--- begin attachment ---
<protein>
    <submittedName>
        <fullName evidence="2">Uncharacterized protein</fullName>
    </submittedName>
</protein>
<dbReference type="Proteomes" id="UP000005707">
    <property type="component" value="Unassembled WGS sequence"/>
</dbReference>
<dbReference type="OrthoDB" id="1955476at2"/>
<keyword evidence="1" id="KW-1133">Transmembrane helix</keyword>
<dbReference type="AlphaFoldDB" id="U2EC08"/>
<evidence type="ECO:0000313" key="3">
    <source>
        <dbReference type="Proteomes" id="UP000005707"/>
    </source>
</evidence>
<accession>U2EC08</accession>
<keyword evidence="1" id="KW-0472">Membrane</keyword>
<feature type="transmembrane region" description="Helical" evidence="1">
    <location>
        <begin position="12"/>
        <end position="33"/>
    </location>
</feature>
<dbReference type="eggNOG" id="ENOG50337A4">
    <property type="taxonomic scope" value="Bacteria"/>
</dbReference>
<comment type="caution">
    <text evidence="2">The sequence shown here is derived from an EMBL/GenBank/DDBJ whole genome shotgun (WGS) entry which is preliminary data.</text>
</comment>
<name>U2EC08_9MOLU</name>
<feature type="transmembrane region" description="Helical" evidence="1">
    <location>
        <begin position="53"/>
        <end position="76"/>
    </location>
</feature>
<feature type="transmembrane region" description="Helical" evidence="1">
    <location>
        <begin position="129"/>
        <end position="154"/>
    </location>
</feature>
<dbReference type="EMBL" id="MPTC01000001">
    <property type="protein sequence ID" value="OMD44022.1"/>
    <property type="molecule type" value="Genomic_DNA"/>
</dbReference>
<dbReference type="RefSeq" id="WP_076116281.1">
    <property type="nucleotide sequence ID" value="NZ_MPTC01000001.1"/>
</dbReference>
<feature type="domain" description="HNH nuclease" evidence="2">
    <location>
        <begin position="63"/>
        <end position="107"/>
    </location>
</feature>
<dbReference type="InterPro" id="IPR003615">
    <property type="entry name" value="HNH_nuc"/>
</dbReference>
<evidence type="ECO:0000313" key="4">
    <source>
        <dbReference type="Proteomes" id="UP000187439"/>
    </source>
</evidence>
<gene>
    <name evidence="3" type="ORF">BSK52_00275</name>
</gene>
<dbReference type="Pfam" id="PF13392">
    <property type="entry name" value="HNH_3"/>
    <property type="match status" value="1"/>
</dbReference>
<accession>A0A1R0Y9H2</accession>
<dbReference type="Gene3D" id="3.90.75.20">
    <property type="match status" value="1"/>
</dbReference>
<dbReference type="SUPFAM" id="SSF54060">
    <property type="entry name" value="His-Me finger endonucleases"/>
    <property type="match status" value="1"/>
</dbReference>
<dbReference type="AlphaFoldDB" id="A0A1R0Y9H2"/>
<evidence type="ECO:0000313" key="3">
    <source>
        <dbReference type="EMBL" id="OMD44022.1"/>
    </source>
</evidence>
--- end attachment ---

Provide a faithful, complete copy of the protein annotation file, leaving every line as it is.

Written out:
<protein>
    <submittedName>
        <fullName evidence="2">Uncharacterized protein</fullName>
    </submittedName>
</protein>
<dbReference type="Proteomes" id="UP000005707">
    <property type="component" value="Unassembled WGS sequence"/>
</dbReference>
<dbReference type="OrthoDB" id="1955476at2"/>
<keyword evidence="1" id="KW-1133">Transmembrane helix</keyword>
<dbReference type="AlphaFoldDB" id="U2EC08"/>
<evidence type="ECO:0000313" key="3">
    <source>
        <dbReference type="Proteomes" id="UP000005707"/>
    </source>
</evidence>
<accession>U2EC08</accession>
<keyword evidence="1" id="KW-0472">Membrane</keyword>
<feature type="transmembrane region" description="Helical" evidence="1">
    <location>
        <begin position="12"/>
        <end position="33"/>
    </location>
</feature>
<dbReference type="eggNOG" id="ENOG50337A4">
    <property type="taxonomic scope" value="Bacteria"/>
</dbReference>
<comment type="caution">
    <text evidence="2">The sequence shown here is derived from an EMBL/GenBank/DDBJ whole genome shotgun (WGS) entry which is preliminary data.</text>
</comment>
<name>U2EC08_9MOLU</name>
<feature type="transmembrane region" description="Helical" evidence="1">
    <location>
        <begin position="53"/>
        <end position="76"/>
    </location>
</feature>
<feature type="transmembrane region" description="Helical" evidence="1">
    <location>
        <begin position="129"/>
        <end position="154"/>
    </location>
</feature>
<dbReference type="EMBL" id="MPTC01000001">
    <property type="protein sequence ID" value="OMD44022.1"/>
    <property type="molecule type" value="Genomic_DNA"/>
</dbReference>
<dbReference type="RefSeq" id="WP_076116281.1">
    <property type="nucleotide sequence ID" value="NZ_MPTC01000001.1"/>
</dbReference>
<feature type="domain" description="HNH nuclease" evidence="2">
    <location>
        <begin position="63"/>
        <end position="107"/>
    </location>
</feature>
<dbReference type="InterPro" id="IPR003615">
    <property type="entry name" value="HNH_nuc"/>
</dbReference>
<evidence type="ECO:0000313" key="4">
    <source>
        <dbReference type="Proteomes" id="UP000187439"/>
    </source>
</evidence>
<gene>
    <name evidence="3" type="ORF">BSK52_00275</name>
</gene>
<dbReference type="Pfam" id="PF13392">
    <property type="entry name" value="HNH_3"/>
    <property type="match status" value="1"/>
</dbReference>
<accession>A0A1R0Y9H2</accession>
<dbReference type="Gene3D" id="3.90.75.20">
    <property type="match status" value="1"/>
</dbReference>
<dbReference type="SUPFAM" id="SSF54060">
    <property type="entry name" value="His-Me finger endonucleases"/>
    <property type="match status" value="1"/>
</dbReference>
<dbReference type="AlphaFoldDB" id="A0A1R0Y9H2"/>
<evidence type="ECO:0000313" key="3">
    <source>
        <dbReference type="EMBL" id="OMD44022.1"/>
    </source>
</evidence>